Bank of Ireland and KBC are the second cheapest for three- and five-year fixed rate mortgages.

The most expensive lenders for three- and five-year fixed rates are AIB and EBS. Permanent TSB had been the most expensive lender for three- and five-year fixed rates. However, this weekend it cut its three-year fixed rate from 3.9pc to 3.6pc, and its five-year fixed rate from 4.15pc to 3.75pc.

Should you be borrowing less than 60pc of the value of your home, you should qualify for the some of the cheapest fixed rates. KBC, for example, offers a five-year fixed rate of 3pc and a three-year fixed rate of 2.95pc to those borrowing 60pc or less of value of their home. (You must have a current account with the bank to qualify).

Ulster Bank offers a three-year fixed rate of as low as 2.9pc, and a five-year fixed rate of as low as 2.99pc to those borrowing less than 60pc of the value of their home. (You must have a current account with the bank and borrow €200,000 or more to qualify).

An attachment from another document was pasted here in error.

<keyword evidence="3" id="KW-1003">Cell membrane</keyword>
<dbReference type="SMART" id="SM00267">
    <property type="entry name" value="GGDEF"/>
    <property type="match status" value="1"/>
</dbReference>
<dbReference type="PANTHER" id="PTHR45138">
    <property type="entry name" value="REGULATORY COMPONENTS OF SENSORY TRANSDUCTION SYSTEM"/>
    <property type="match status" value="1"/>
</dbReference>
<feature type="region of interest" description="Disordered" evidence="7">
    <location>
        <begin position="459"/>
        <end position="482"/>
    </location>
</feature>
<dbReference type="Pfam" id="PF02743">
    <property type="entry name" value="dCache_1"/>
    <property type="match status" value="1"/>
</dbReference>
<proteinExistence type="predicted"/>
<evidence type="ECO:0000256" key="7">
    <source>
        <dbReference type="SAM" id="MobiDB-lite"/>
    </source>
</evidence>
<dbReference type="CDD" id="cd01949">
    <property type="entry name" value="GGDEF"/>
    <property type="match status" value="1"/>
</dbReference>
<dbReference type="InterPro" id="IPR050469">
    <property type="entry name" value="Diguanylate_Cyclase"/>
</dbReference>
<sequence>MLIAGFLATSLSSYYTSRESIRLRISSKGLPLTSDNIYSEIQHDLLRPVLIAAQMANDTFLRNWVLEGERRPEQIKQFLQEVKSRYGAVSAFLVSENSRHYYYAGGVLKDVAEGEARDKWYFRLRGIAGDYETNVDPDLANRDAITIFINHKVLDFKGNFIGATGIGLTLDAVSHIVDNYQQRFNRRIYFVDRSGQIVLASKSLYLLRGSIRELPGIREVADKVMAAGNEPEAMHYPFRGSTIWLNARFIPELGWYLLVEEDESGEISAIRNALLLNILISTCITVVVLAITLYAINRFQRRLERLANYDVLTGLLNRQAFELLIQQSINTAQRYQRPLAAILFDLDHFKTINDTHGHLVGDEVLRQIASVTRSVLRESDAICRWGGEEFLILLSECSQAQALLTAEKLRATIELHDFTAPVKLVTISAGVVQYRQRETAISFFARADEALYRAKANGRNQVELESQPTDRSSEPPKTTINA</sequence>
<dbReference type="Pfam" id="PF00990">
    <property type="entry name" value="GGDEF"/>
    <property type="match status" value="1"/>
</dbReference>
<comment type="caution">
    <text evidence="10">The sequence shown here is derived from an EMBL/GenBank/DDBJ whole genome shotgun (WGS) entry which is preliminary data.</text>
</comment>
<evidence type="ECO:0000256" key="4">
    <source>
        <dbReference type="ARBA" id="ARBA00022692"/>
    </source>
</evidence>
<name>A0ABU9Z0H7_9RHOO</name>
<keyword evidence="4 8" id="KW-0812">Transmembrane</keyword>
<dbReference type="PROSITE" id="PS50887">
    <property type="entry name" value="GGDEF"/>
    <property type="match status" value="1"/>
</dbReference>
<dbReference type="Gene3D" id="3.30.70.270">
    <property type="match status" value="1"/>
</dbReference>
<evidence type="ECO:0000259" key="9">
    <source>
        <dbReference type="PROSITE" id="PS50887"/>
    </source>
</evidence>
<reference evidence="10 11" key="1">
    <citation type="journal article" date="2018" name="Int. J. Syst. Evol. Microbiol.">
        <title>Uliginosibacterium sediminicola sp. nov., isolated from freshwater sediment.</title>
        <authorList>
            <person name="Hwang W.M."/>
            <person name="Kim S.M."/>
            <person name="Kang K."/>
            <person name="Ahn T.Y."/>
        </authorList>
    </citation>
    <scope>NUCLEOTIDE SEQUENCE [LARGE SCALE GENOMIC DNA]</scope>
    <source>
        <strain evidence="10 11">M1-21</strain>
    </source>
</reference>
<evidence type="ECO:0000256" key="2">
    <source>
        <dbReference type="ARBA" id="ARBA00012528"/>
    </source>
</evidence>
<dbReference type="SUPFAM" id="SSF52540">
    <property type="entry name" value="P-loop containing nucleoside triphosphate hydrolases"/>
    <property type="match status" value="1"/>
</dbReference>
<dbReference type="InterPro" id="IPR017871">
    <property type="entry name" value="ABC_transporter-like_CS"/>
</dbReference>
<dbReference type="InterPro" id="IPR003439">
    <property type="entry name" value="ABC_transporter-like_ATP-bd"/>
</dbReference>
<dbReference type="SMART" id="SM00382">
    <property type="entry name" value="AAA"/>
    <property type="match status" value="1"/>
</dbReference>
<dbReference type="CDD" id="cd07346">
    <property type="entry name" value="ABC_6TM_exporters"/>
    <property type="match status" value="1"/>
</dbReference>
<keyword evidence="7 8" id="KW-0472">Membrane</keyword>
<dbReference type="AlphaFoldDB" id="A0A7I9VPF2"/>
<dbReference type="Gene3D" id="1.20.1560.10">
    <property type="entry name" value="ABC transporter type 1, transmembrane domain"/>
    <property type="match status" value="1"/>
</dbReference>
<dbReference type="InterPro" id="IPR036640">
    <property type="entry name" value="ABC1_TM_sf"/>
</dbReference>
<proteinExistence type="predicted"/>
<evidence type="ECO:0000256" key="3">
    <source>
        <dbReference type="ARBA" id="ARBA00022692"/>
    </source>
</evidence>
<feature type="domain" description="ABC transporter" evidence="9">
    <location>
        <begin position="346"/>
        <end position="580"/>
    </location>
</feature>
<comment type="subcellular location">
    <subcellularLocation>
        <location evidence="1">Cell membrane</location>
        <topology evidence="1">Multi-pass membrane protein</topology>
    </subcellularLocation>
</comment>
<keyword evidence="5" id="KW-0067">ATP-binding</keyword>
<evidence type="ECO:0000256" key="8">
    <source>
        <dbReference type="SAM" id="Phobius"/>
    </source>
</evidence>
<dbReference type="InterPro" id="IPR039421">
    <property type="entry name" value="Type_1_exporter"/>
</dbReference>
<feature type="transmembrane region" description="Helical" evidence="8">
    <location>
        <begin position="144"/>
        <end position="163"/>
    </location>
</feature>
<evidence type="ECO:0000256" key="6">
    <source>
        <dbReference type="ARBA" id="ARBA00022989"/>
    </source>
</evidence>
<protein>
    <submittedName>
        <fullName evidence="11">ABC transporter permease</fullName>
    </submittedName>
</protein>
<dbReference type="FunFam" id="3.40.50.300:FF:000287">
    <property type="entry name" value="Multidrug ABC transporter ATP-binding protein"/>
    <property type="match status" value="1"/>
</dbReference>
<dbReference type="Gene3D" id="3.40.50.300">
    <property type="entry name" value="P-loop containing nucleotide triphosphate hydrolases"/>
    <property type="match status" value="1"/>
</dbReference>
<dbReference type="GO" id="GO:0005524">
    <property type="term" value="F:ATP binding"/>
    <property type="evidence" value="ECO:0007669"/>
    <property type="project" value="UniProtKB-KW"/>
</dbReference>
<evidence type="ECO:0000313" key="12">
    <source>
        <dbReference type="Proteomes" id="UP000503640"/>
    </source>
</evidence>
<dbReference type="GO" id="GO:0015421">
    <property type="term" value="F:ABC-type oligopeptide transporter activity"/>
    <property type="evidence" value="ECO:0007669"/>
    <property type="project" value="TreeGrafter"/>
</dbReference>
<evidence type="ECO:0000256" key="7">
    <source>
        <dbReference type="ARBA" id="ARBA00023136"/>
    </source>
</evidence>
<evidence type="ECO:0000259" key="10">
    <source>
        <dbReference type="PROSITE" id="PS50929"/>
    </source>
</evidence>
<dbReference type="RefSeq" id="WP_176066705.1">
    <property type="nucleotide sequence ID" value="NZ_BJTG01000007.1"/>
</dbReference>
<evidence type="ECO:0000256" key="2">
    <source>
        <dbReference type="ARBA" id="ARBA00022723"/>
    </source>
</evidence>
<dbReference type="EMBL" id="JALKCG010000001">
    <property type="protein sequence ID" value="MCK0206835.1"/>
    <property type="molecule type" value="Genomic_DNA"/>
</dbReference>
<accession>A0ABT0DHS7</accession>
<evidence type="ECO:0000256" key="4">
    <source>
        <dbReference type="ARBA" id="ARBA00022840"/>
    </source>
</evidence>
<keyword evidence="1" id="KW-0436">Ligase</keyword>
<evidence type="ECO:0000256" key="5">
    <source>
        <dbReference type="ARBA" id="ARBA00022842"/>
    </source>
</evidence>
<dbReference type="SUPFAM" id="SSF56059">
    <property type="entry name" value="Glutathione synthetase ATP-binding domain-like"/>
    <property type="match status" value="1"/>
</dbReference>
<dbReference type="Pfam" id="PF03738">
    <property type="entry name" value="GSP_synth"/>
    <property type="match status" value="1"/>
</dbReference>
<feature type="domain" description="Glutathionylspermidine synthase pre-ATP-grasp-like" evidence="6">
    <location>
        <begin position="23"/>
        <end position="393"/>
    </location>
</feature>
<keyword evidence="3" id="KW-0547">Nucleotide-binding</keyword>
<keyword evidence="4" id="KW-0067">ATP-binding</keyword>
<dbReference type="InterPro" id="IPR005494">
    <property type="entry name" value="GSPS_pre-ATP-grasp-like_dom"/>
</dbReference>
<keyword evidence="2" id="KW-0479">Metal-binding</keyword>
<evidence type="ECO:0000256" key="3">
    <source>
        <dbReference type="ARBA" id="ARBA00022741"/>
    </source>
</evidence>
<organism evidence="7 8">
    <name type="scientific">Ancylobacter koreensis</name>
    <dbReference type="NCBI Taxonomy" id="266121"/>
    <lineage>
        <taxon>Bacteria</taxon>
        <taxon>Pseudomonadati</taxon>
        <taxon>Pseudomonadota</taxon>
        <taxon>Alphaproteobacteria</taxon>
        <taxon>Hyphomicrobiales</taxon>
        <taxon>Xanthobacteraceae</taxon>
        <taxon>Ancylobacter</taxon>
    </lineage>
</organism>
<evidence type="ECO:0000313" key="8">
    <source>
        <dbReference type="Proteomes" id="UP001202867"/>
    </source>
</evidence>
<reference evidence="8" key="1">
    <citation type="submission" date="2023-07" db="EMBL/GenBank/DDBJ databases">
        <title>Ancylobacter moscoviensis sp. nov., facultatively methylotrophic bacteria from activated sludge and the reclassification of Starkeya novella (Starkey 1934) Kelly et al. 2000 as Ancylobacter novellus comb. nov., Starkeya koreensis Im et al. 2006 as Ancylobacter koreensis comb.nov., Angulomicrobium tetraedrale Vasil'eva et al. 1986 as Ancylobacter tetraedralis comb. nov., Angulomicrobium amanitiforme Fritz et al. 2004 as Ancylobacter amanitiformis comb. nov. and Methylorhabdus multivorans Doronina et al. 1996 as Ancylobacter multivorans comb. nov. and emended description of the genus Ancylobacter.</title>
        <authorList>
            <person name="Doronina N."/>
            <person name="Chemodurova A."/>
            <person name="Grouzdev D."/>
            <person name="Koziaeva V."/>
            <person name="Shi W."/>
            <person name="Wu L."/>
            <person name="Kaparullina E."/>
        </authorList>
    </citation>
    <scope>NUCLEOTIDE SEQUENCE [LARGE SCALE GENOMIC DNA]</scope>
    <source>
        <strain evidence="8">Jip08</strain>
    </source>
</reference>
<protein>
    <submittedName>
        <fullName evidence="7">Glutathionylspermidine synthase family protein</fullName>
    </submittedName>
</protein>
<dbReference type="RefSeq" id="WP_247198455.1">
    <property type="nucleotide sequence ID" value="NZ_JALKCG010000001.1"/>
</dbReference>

"A five-year fixed rate of 3pc requires serious consideration," said Dowling.

Should you wish to fix your morgage for longer than five years, Bank of Ireland is the only lender offering a ten-year fixed rate. Ulster Bank's seven-year rate is the only other fixed rate you can get for longer than five years.

Should you be considering taking out a mortgage with Ulster Bank on the strength of its fixed rate offering, be aware that it's planning to close 22 branches. Many are in rural areas though a number of Dublin branches will also shut. So should your local branch be one of those set to close, it could be inconvenient for you to have your mortgage there.

To fix or not to fix?

Before signing up to a fixed rate, be sure you can commit to fixing your mortgage for the length of the fixed-rate term. You are usually charged a breakage penalty if you come out of a fixed rate mortgage before the term is up. This fee could easily run into the thousands - and in some cases, into the tens of thousands. Some reasons you might decide to come out of a fixed mortgage early include a house move or a decision to take up a cheaper mortgage offer with another lender. So be sure you are happy with the fixed rate - and its term - before signing up to one. Be sure too you'll save money by moving to a fixed rate - and that it won't cost more than your existing mortgage.

Sunday Indo Business